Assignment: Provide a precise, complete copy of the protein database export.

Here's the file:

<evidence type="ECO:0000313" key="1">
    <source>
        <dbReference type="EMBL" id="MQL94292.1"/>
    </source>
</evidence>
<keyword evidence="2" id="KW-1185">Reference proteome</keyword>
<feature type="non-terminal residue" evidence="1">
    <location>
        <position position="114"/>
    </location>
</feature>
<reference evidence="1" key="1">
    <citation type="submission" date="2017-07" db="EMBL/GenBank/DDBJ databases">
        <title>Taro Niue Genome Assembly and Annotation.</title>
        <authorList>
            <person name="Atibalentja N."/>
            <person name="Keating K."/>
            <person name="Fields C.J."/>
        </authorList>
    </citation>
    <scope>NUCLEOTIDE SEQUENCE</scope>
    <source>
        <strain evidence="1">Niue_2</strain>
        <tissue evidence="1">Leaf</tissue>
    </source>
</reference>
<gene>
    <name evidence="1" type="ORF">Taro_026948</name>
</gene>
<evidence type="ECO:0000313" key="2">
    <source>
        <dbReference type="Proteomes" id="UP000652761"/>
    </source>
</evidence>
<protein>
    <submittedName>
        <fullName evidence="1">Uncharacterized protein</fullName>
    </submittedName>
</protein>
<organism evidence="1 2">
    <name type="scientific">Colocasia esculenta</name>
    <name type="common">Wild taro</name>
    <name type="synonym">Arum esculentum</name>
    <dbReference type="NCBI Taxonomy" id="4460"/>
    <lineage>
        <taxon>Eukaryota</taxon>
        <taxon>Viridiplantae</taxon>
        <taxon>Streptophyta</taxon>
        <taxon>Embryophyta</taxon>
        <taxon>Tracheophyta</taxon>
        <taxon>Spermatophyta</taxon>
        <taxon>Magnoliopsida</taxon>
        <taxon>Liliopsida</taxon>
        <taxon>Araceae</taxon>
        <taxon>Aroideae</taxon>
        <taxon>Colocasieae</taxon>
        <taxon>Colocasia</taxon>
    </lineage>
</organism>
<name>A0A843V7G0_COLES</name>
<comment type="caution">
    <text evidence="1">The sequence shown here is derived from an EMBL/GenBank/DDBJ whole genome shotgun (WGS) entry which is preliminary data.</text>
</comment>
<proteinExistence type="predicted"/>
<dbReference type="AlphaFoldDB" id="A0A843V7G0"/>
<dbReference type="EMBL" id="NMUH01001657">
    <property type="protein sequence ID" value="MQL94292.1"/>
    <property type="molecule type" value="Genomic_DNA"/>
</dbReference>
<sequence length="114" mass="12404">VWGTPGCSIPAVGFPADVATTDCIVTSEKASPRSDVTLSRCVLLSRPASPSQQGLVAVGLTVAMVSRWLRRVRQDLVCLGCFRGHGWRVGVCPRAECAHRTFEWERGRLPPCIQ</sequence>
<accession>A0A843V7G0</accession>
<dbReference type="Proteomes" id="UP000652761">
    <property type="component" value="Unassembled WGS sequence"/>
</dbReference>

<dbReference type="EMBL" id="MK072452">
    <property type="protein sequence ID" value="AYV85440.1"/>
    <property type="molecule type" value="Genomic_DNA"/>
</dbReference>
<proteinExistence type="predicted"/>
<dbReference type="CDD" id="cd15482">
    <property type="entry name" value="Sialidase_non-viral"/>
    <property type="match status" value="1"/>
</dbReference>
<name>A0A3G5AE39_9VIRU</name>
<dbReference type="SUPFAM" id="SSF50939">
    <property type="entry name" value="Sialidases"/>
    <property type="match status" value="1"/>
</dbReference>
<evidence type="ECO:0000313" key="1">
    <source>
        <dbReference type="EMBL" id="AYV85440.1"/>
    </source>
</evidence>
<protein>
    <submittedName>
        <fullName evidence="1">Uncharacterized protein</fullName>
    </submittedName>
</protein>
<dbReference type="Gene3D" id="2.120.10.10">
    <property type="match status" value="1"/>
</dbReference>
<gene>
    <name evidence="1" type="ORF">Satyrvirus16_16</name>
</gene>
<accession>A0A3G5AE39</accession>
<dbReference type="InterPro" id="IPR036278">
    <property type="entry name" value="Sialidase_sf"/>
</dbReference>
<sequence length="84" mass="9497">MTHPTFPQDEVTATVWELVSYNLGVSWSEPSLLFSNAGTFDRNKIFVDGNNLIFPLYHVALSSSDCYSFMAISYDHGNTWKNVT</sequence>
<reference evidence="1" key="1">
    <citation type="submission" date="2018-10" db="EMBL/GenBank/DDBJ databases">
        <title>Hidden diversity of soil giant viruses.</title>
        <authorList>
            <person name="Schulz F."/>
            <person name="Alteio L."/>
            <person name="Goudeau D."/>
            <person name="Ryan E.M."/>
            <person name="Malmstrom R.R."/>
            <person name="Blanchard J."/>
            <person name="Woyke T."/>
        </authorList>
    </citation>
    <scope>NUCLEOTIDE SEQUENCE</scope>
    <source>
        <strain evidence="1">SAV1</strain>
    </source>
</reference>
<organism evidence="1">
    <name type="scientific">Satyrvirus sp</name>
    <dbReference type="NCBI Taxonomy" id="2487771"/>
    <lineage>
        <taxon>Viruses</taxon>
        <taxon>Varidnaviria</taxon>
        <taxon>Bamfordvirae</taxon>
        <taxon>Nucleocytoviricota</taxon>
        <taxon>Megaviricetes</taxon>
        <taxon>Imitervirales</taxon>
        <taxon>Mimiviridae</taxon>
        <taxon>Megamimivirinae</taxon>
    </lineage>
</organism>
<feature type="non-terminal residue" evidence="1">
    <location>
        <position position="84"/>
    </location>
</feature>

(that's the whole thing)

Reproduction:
<evidence type="ECO:0000313" key="1">
    <source>
        <dbReference type="EMBL" id="MQL94292.1"/>
    </source>
</evidence>
<keyword evidence="2" id="KW-1185">Reference proteome</keyword>
<feature type="non-terminal residue" evidence="1">
    <location>
        <position position="114"/>
    </location>
</feature>
<reference evidence="1" key="1">
    <citation type="submission" date="2017-07" db="EMBL/GenBank/DDBJ databases">
        <title>Taro Niue Genome Assembly and Annotation.</title>
        <authorList>
            <person name="Atibalentja N."/>
            <person name="Keating K."/>
            <person name="Fields C.J."/>
        </authorList>
    </citation>
    <scope>NUCLEOTIDE SEQUENCE</scope>
    <source>
        <strain evidence="1">Niue_2</strain>
        <tissue evidence="1">Leaf</tissue>
    </source>
</reference>
<gene>
    <name evidence="1" type="ORF">Taro_026948</name>
</gene>
<evidence type="ECO:0000313" key="2">
    <source>
        <dbReference type="Proteomes" id="UP000652761"/>
    </source>
</evidence>
<protein>
    <submittedName>
        <fullName evidence="1">Uncharacterized protein</fullName>
    </submittedName>
</protein>
<organism evidence="1 2">
    <name type="scientific">Colocasia esculenta</name>
    <name type="common">Wild taro</name>
    <name type="synonym">Arum esculentum</name>
    <dbReference type="NCBI Taxonomy" id="4460"/>
    <lineage>
        <taxon>Eukaryota</taxon>
        <taxon>Viridiplantae</taxon>
        <taxon>Streptophyta</taxon>
        <taxon>Embryophyta</taxon>
        <taxon>Tracheophyta</taxon>
        <taxon>Spermatophyta</taxon>
        <taxon>Magnoliopsida</taxon>
        <taxon>Liliopsida</taxon>
        <taxon>Araceae</taxon>
        <taxon>Aroideae</taxon>
        <taxon>Colocasieae</taxon>
        <taxon>Colocasia</taxon>
    </lineage>
</organism>
<name>A0A843V7G0_COLES</name>
<comment type="caution">
    <text evidence="1">The sequence shown here is derived from an EMBL/GenBank/DDBJ whole genome shotgun (WGS) entry which is preliminary data.</text>
</comment>
<proteinExistence type="predicted"/>
<dbReference type="AlphaFoldDB" id="A0A843V7G0"/>
<dbReference type="EMBL" id="NMUH01001657">
    <property type="protein sequence ID" value="MQL94292.1"/>
    <property type="molecule type" value="Genomic_DNA"/>
</dbReference>
<sequence length="114" mass="12404">VWGTPGCSIPAVGFPADVATTDCIVTSEKASPRSDVTLSRCVLLSRPASPSQQGLVAVGLTVAMVSRWLRRVRQDLVCLGCFRGHGWRVGVCPRAECAHRTFEWERGRLPPCIQ</sequence>
<accession>A0A843V7G0</accession>
<dbReference type="Proteomes" id="UP000652761">
    <property type="component" value="Unassembled WGS sequence"/>
</dbReference>

<dbReference type="EMBL" id="MK072452">
    <property type="protein sequence ID" value="AYV85440.1"/>
    <property type="molecule type" value="Genomic_DNA"/>
</dbReference>
<proteinExistence type="predicted"/>
<dbReference type="CDD" id="cd15482">
    <property type="entry name" value="Sialidase_non-viral"/>
    <property type="match status" value="1"/>
</dbReference>
<name>A0A3G5AE39_9VIRU</name>
<dbReference type="SUPFAM" id="SSF50939">
    <property type="entry name" value="Sialidases"/>
    <property type="match status" value="1"/>
</dbReference>
<evidence type="ECO:0000313" key="1">
    <source>
        <dbReference type="EMBL" id="AYV85440.1"/>
    </source>
</evidence>
<protein>
    <submittedName>
        <fullName evidence="1">Uncharacterized protein</fullName>
    </submittedName>
</protein>
<dbReference type="Gene3D" id="2.120.10.10">
    <property type="match status" value="1"/>
</dbReference>
<gene>
    <name evidence="1" type="ORF">Satyrvirus16_16</name>
</gene>
<accession>A0A3G5AE39</accession>
<dbReference type="InterPro" id="IPR036278">
    <property type="entry name" value="Sialidase_sf"/>
</dbReference>
<sequence length="84" mass="9497">MTHPTFPQDEVTATVWELVSYNLGVSWSEPSLLFSNAGTFDRNKIFVDGNNLIFPLYHVALSSSDCYSFMAISYDHGNTWKNVT</sequence>
<reference evidence="1" key="1">
    <citation type="submission" date="2018-10" db="EMBL/GenBank/DDBJ databases">
        <title>Hidden diversity of soil giant viruses.</title>
        <authorList>
            <person name="Schulz F."/>
            <person name="Alteio L."/>
            <person name="Goudeau D."/>
            <person name="Ryan E.M."/>
            <person name="Malmstrom R.R."/>
            <person name="Blanchard J."/>
            <person name="Woyke T."/>
        </authorList>
    </citation>
    <scope>NUCLEOTIDE SEQUENCE</scope>
    <source>
        <strain evidence="1">SAV1</strain>
    </source>
</reference>
<organism evidence="1">
    <name type="scientific">Satyrvirus sp</name>
    <dbReference type="NCBI Taxonomy" id="2487771"/>
    <lineage>
        <taxon>Viruses</taxon>
        <taxon>Varidnaviria</taxon>
        <taxon>Bamfordvirae</taxon>
        <taxon>Nucleocytoviricota</taxon>
        <taxon>Megaviricetes</taxon>
        <taxon>Imitervirales</taxon>
        <taxon>Mimiviridae</taxon>
        <taxon>Megamimivirinae</taxon>
    </lineage>
</organism>
<feature type="non-terminal residue" evidence="1">
    <location>
        <position position="84"/>
    </location>
</feature>